Baltimore Medical Malpractice Lawyers: Breast Cancer MisdiagnosisJune 10, 2015
Each year in the U.S., approximately 1.6 million breast biopsies are performed, usually in response to a suspicious mammogram. For these patients and their families, it is important that pathologists accurately read the test results. But according to a recent study, as many as one in four breast biopsies are incorrectly diagnosed – resulting in unnecessary invasive treatments for some, and under-treatment or delayed treatment for others.
The study, published in the Journal of the American Medical Association, involved 115 U.S. pathologists and 240 breast biopsy specimens. The pathologists were given 6,900 slides and asked to check for evidence of breast cancer. Each specimen was also inspected by three experts, whose findings were used as a baseline for comparison. The results were alarming and stand to prove that getting a second opinion could be the key to improving a woman’s chances for a successful outcome.
The study found that pathologists correctly diagnosed atypia, or abnormal, precancerous cells only about half time, no better than a coin toss. About a third of these cases involved breast cancer misdiagnosis that were reported to be not as worrisome or normal, while 17% were deemed more suspicious or cancer. Roughly 160,000 U.S. women are diagnosed with atypia each year. The results of this study indicate that many may be getting inappropriate care. Treatment for this condition typically includes frequent monitoring, medication, and in some cases, surgery.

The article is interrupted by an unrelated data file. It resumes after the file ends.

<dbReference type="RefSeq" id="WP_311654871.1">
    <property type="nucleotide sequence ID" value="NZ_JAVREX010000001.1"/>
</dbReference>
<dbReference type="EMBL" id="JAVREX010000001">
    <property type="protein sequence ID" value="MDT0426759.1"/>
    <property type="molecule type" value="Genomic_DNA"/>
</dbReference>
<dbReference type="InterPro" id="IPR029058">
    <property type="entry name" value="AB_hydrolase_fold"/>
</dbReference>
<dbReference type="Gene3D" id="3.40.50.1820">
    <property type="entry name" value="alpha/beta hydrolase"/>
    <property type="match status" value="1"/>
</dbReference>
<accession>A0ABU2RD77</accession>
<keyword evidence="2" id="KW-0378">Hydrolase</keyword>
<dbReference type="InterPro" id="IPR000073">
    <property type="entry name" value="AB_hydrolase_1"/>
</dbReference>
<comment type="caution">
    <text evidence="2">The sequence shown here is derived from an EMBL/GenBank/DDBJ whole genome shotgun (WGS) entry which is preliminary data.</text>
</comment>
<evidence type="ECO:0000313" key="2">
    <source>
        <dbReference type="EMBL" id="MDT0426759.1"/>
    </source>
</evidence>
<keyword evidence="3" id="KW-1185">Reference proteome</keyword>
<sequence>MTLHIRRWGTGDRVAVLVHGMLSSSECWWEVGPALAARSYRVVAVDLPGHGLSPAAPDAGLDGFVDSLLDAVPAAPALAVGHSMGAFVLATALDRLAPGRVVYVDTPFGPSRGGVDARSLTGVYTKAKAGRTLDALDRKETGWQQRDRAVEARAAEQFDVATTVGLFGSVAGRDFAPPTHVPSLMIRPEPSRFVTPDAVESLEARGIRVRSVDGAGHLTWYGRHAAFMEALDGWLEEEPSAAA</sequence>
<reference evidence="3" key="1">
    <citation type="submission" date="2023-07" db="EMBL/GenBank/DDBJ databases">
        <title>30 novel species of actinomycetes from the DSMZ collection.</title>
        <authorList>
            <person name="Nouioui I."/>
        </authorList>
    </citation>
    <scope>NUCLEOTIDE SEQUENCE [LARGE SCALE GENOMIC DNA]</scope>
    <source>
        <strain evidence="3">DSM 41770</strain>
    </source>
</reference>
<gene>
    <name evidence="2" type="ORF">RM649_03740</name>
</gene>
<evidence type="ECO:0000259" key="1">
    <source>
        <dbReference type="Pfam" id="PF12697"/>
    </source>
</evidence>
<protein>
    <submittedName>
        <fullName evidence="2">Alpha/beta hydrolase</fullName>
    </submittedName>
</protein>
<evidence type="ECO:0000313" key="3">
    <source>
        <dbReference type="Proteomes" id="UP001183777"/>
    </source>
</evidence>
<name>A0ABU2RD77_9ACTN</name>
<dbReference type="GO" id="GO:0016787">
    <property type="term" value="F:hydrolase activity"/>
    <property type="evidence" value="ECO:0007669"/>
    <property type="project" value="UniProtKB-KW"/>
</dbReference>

Among cases of invasive carcinoma, the pathologists fared better, agreeing with experts 96% of the time. However, in cases involving ductal carcinoma in situ (DCIS), concordance was only 84%. Here, 13% of DCIS breast cancer cases were missed by pathologists, and another three percent were mistaken for invasive cancer. DCIS involves abnormal cells confined to a milk duct and is diagnosed in about 60,000 U.S. women each year, making it the most common type of non-invasive breast cancer. Because DCIS has the potential to spread and become invasive, patients who are diagnosed usually undergo surgery and radiation.
In samples of normal, healthy tissue, pathologists mistakenly found something suspicious 13% of the time. This mistake has the potential to cause 208,000 U.S. women to be told they have cancer when if fact they do not. These patients may have to undergo unnecessary surgeries, radiation, or even chemotherapy in addition to experiencing the severe emotional trauma that often accompanies a cancer diagnosis.
Baltimore Medical Malpractice Lawyers at LeViness, Tolzman & Hamilton Advocate for Victims of Breast Cancer Misdiagnosis
If you or a loved one has suffered a misdiagnosis for a serious illness that led to a delay in treatment or unnecessary treatments, you are urged to seek the immediate advice and counsel of an experienced Baltimore medical malpractice lawyer. At LeViness, Tolzman & Hamilton, our attorneys have helped countless victims of medical malpractice and their families recover maximum compensation through medical malpractice lawsuits. To discuss your possible claim, call 800-547-4LAW (4529) today to schedule a free consultation with one of our qualified medical malpractice lawyers in Maryland or contact us online.
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